Coming into today’s Golden Globes nominations announcement, we knew a couple of things. We knew the Hollywood Foreign Press Association loved two movies that may or may not find Best Picture traction with the Academy: Stephen Frears’ “Philomena” and Ron Howard’s “Rush.” Both picked up nominations in the Best Picture – Drama category. We knew “August: Osage County” and “Lee Daniels’ The Butler,” two films that went over like gangbusters with SAG yesterday, weren’t the group’s cup of tea. The former picked up only two nods while the latter was shut out entirely (no Oprah, even). And we knew “Saving Mr. Banks” was dinged up after landing just one nomination yesterday. It only managed that same nomination this morning.
The HFPA’s list is a respectable one across the board, really. And not overly surprising: I went 45/53 in the predictions I bothered making on a whim last night on Twitter, nailing all four lead acting races 100%. It’s not rocket science; chatter happens in this town as the Globes soothsayers have loose lips and you’re well aware of what the HFPA likes down the stretch. The only real curiosity to me is that “Monsters University” didn’t show up in the animated feature category and that “The Wolf of Wall Street” ended up well-liked enough to land a Best Picture – Comedy/Musical nomination (as I had heard they didn’t exactly love it). Oh yeah, and Oprah.
Nevertheless, none of it – but none of it – means one bit when it comes to the Academy’s choices. The Globes are one giant marketing opportunity and all the players are present. These ought to make for some spiffy ad notations and TV blurbs in the coming weeks, and the Jan. 12 ceremony will provide air time for this or that contender to put the finishing touches on a speech, but the upcoming guild announcements, as ever, will be more significant indicators of industry and Academy support. For now, this 90-ish-member group has provided a PR bump for a lot of the year’s best films.
It will be interesting to see if Universal – or, more to the point, the banks that are cutting the campaign checks – takes this as a sign to step up its Oscar campaign for “Rush” and try to find traction again. The film failed to catch at the box office and has seemed dead in the water despite the fact that a great many love and adore it.
Meanwhile, on the Weinstein side, it will be interesting to see how Harvey’s massive slate continues to take shape in the season. It’s been a roller-coaster in just these last two days, and truly, “Philomena” is a film that goes down much better for a great many voters than “August” or “The Butler.” So it could be “the one” at the end of the day. (No surprise “Fruitvale Station” came up empty-handed today, either; HFPA no likey.)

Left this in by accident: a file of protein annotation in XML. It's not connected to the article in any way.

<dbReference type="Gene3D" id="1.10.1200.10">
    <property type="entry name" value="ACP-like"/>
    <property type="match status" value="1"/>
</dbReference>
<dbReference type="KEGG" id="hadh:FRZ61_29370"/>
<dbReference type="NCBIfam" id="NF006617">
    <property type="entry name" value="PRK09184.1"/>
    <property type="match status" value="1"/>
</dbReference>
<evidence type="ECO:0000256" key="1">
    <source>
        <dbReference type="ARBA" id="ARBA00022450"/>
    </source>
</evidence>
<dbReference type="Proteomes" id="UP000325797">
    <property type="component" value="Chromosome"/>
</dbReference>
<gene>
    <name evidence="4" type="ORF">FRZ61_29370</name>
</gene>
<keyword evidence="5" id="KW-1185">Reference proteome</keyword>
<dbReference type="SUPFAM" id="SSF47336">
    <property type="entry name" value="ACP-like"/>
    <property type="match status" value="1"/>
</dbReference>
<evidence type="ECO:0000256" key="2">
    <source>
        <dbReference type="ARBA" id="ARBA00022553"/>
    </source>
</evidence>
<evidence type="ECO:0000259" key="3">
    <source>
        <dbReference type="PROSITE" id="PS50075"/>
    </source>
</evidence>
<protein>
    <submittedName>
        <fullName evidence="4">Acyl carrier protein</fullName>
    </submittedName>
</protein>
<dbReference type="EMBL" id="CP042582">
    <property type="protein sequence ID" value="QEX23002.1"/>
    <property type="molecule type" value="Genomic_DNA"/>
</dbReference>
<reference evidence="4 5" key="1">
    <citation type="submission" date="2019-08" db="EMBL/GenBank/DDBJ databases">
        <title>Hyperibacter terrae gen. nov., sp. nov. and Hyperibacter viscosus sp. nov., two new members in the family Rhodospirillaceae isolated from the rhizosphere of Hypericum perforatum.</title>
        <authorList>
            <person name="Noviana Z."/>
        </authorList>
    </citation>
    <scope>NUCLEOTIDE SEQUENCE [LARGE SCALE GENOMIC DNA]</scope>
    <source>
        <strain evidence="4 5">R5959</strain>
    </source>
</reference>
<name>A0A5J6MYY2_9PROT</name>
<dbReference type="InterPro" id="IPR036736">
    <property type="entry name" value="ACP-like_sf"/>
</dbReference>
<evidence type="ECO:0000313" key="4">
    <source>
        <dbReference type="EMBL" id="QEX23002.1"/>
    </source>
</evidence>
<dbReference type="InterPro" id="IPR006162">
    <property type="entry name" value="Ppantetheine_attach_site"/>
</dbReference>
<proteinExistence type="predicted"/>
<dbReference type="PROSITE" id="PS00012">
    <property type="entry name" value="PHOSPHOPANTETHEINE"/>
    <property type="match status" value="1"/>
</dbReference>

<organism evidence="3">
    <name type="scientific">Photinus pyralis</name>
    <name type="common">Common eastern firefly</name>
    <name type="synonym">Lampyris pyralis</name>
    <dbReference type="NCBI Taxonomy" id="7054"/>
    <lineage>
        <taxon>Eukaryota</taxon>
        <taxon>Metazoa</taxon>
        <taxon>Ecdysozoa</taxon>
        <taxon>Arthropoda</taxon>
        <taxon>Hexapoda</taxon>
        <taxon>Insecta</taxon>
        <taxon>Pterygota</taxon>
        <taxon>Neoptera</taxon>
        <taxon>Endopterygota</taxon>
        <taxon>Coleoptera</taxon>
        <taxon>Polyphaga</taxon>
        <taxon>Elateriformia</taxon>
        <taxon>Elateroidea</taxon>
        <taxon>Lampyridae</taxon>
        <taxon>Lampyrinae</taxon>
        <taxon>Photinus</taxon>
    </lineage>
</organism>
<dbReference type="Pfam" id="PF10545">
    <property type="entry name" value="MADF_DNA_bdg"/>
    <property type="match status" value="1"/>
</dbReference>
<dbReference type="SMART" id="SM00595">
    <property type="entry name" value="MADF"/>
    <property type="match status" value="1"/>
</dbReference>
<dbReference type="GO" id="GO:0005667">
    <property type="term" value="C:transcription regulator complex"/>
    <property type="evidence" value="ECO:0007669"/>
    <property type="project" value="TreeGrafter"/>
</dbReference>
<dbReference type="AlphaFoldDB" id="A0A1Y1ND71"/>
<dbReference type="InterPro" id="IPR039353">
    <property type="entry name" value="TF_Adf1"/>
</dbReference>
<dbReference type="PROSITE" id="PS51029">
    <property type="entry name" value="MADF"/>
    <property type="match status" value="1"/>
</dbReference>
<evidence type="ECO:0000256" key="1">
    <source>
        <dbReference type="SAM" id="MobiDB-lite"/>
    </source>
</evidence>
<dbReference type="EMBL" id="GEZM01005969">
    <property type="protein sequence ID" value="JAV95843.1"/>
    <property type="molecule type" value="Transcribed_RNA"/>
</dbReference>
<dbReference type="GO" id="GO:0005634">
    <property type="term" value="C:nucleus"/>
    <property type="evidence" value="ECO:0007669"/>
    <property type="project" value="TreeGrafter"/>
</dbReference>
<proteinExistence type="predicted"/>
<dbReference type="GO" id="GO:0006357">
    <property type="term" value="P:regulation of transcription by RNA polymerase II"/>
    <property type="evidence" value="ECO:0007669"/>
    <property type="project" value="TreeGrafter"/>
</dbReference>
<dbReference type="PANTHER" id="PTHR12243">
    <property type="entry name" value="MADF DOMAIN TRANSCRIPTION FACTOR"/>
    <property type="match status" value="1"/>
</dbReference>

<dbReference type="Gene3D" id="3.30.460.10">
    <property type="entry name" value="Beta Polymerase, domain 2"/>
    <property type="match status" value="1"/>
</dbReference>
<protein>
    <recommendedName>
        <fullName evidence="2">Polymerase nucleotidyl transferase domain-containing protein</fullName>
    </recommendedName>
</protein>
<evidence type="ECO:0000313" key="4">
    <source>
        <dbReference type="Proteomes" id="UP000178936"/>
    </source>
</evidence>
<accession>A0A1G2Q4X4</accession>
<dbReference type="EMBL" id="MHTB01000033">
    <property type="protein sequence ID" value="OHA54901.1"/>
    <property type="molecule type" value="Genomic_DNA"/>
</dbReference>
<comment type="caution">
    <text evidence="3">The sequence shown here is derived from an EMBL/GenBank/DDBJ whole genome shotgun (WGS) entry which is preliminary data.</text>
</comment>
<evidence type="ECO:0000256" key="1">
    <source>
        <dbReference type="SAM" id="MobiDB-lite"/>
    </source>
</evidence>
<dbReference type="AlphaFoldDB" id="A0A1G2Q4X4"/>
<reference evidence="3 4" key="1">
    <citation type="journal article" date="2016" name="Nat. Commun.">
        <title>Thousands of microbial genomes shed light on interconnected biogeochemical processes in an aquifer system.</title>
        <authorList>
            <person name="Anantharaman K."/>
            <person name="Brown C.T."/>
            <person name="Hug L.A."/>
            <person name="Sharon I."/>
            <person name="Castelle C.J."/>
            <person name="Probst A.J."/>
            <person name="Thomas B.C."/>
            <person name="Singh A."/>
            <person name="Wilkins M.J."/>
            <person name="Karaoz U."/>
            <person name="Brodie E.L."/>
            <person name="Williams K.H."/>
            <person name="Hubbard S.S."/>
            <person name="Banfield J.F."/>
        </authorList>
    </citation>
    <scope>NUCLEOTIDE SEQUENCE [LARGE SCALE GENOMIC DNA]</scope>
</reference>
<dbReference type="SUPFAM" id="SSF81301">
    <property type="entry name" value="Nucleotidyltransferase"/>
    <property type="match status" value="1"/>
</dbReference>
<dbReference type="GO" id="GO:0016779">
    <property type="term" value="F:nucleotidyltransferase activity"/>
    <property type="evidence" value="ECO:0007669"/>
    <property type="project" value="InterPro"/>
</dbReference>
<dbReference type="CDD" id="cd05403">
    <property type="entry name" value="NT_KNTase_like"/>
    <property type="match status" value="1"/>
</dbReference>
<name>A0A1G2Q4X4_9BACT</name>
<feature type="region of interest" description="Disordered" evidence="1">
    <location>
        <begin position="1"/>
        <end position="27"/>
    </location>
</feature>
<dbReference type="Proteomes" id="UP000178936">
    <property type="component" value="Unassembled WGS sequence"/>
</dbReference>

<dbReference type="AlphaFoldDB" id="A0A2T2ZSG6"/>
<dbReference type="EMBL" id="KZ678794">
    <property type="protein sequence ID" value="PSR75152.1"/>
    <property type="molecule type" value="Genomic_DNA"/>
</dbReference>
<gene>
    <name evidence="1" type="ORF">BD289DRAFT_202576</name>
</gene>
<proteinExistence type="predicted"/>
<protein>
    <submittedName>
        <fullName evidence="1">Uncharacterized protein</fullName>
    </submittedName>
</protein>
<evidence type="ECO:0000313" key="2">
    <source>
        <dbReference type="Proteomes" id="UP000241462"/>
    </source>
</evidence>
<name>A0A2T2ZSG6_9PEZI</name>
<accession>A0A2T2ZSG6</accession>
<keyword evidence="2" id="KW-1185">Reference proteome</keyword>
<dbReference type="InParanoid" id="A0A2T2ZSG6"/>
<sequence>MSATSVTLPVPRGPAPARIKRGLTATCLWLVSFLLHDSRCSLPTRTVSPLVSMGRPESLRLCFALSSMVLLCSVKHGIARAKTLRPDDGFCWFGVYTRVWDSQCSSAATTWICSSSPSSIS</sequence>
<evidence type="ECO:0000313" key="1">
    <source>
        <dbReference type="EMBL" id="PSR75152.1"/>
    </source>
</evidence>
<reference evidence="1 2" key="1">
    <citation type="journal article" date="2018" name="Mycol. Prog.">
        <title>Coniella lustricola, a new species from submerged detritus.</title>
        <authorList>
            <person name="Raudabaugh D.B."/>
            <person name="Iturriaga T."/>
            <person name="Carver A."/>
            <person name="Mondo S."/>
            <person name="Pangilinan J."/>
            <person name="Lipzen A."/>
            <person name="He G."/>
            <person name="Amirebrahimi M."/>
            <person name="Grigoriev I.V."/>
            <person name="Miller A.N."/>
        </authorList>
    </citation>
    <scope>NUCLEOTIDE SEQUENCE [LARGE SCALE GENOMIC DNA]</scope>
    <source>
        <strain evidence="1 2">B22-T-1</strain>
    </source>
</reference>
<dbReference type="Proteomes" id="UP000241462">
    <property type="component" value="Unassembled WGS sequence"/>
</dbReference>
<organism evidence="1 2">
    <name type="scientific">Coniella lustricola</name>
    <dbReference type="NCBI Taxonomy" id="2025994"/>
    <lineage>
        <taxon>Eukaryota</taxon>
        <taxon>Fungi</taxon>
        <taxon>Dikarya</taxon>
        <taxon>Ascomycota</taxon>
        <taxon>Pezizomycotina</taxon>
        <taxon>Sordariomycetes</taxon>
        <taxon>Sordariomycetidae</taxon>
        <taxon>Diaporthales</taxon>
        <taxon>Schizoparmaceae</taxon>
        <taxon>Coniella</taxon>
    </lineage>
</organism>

Obviously “12 Years a Slave” and “American Hustle” get the biggest bumps, leading the way with seven nominations apiece. And producer Scott Rudin must be pleased to see eight nominations shared across his three films – “Captain Phillips,” “Frances Ha” and “Inside Llewyn Davis.”
(Speaking of “Davis,” worth noting: “Please Mr. Kennedy” picked up a nomination today and will likely land more from other critics and precursor groups. But I’m told it is not eligible with the Academy so don’t expect it to show up there.)
I’m most pleased for Greta Gerwig and Julie Delpy this morning. Many had conceded the comedy actress ranks to dubious stuff like “The Heat” (which I liked, but, you know). But I had a hunch the HFPA would go for these two performances, and thank God they did. They are two of the best performances of the year.
Nothing really took a major knock. You could say “Saving Mr. Banks” feels like it’s in need of a little life support now, but it’s playing perfectly well to Academy members and should be able to manage just fine. And “Dallas Buyers Club” was never going to be a player here beyond its two central performances, so yesterday’s surprising SAG ensemble nomination will remain the happy unexpected news for Focus this week.
What else can you really say other than that? Nothing is coming to mind. And the season forges on. Regional critics will continue to speak up in the coming weeks, likely building more consensus steam behind “12 Years a Slave,” and with the new year will come further guild announcements: WGA, DGA, PGA. By then, if not sooner, the picture of the 2013-2014 Oscar race will have settled, leaving everyone to wonder just what surprises, if any, the Academy will have up its collective sleeve on the morning of Jan. 16.
The 71st annual Golden Globe Awards will take place on Sunday, Jan. 12, 2014.